We asked the book-banning Republicans in Texas to define “pornography.” Here is what they told us.

While much of the national Republican discourse pushing for the banning of books from school libraries has focused on critical race theory and racial education, Texas GOP politicians have recently focused on just one slippery word to describe literature in the classrooms that they find offensive – “pornography”.

The word featured prominently in a March 2 letter written by Republican state Rep. Jared Patterson that was sent to school districts in Texas. Signed by 26 fellow Republican state lawmakers, Patterson’s missive suggested pledging not to buy books from sellers who supply “pornography” and specifically pointed to the graphic novel “Gender Queer: A Memoir” by author Maia Kobabe as an offensive example.

“Local districts and the Legislative Assembly will work diligently on policies to prevent such books from being allowed on campus in the future,” Patterson wrote. “However, we also recognize that school districts have a lot [of] market power when buying books and that if we unite against explicit materials for children, book sellers will be forced to adapt.”

The book in question has recently become one of the most challenged works by conservatives in the United States. Its narrative depicts Kobabe’s journey with gender identity and sexual orientation and occasionally features graphic illustrations of LGBTQ sexual experiences. In November, Gov. Greg Abbott cited “Gender Queer” in a call for an inquiry into whether students should have access to what he described as “pornographic books” in Texas schools.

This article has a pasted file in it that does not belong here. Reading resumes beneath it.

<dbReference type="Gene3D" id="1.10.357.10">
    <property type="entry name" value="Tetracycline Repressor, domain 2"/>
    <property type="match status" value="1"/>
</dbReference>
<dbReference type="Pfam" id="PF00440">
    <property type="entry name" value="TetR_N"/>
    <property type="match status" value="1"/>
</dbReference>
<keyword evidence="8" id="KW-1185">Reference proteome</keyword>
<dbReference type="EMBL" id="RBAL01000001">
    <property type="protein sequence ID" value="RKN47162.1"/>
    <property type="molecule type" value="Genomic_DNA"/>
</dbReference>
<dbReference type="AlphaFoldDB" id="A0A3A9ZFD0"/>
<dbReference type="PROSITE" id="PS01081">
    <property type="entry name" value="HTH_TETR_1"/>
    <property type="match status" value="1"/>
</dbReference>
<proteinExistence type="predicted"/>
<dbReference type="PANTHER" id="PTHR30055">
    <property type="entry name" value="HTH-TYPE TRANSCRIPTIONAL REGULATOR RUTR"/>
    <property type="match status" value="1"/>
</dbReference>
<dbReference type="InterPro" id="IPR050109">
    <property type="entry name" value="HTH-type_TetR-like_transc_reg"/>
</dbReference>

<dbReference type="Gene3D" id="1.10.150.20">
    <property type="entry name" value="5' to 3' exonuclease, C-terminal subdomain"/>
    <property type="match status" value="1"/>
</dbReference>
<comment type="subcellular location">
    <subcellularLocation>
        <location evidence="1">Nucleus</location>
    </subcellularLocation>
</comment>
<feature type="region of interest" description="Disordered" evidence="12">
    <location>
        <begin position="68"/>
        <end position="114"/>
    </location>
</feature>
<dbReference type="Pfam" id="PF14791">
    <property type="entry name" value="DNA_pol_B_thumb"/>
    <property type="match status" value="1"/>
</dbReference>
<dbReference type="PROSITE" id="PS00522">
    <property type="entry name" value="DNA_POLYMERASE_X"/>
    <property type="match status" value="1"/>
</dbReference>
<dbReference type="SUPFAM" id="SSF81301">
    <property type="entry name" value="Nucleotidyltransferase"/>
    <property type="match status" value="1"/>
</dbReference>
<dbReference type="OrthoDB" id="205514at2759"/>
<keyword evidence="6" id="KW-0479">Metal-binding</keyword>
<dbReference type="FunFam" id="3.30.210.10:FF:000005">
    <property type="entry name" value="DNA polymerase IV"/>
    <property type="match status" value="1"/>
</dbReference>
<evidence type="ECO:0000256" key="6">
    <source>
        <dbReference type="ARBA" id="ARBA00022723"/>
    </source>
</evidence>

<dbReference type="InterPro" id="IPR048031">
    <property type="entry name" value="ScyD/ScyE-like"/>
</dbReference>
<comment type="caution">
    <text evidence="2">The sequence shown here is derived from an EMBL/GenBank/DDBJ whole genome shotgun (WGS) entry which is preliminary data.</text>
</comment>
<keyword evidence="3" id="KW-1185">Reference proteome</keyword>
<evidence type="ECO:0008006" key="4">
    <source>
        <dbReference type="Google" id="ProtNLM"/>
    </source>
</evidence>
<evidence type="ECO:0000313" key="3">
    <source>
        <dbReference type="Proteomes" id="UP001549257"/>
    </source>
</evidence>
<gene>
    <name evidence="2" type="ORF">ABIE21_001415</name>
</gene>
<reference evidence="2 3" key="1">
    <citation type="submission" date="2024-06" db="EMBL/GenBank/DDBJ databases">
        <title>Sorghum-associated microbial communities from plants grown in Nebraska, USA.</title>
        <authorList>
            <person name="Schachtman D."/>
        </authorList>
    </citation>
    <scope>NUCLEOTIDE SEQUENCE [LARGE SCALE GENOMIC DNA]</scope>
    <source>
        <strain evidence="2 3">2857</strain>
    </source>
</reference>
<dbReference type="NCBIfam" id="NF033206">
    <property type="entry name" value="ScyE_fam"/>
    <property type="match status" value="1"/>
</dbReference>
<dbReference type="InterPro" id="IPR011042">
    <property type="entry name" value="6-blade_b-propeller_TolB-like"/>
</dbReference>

So why are some books dealing with LGBTQ issues labeled as pornographic? We asked Abbott, Patterson and several other GOP members who signed his letter to offer their definition of the term. Of the 28 lawmakers we attempted to contact, only four responded, including Patterson, the author of the letter. Of those who responded, none offered a clear definition of pornography, with some pointing to existing Texas “obscenity” laws. Here is what they said:

Representative Jared Patterson: “The work I have done over the past few months, which includes the letter recently sent to the Superintendents of Texas, relates to the ban on making explicit and obscene material available to school children in public school libraries. The book ‘Gender Queer’ is a good example of explicit and obscene material, as it graphically depicts two young boys engaging in oral sex.This book, or something similar, is utterly inappropriate and should be removed from library shelves immediately public schools.

Representative Dustin Burrows: “The standard is set by the Supreme Court and the book ‘Gender Queer’ clearly meets that definition.”

Representative Matt Shaheen: “Section 43.21 of the Texas Penal Code defines obscene material as “obviously offensive representations or descriptions of ultimate sexual acts, normal or perverted, real or simulated, including intercourse, sodomy and sexual bestiality” . Specific examples found in public schools that fit the above definition include graphic images of women being raped by demons and small boys engaging in sexual acts on each other. Anyone who thinks this is acceptable is mentally ill. We will sue the vendors who sold this trash can to children in Texas.”

Representative Jeff Leach: “You know it when you see it. And if you see it and know it, these images must be quickly removed from all public school classrooms in Texas. »

Leach’s response is a reference to a quote from Justice Potter Stewart in Jacobellis v. Ohio Supreme Court of 1964, in which he could not describe the obscenity, but explained “I know it when I see it”. Shaheen says the example he cited was from Kumo Kagyu’s “Goblin Slayer” dark fantasy series, but he didn’t say which Texas schools had the title in their book collection.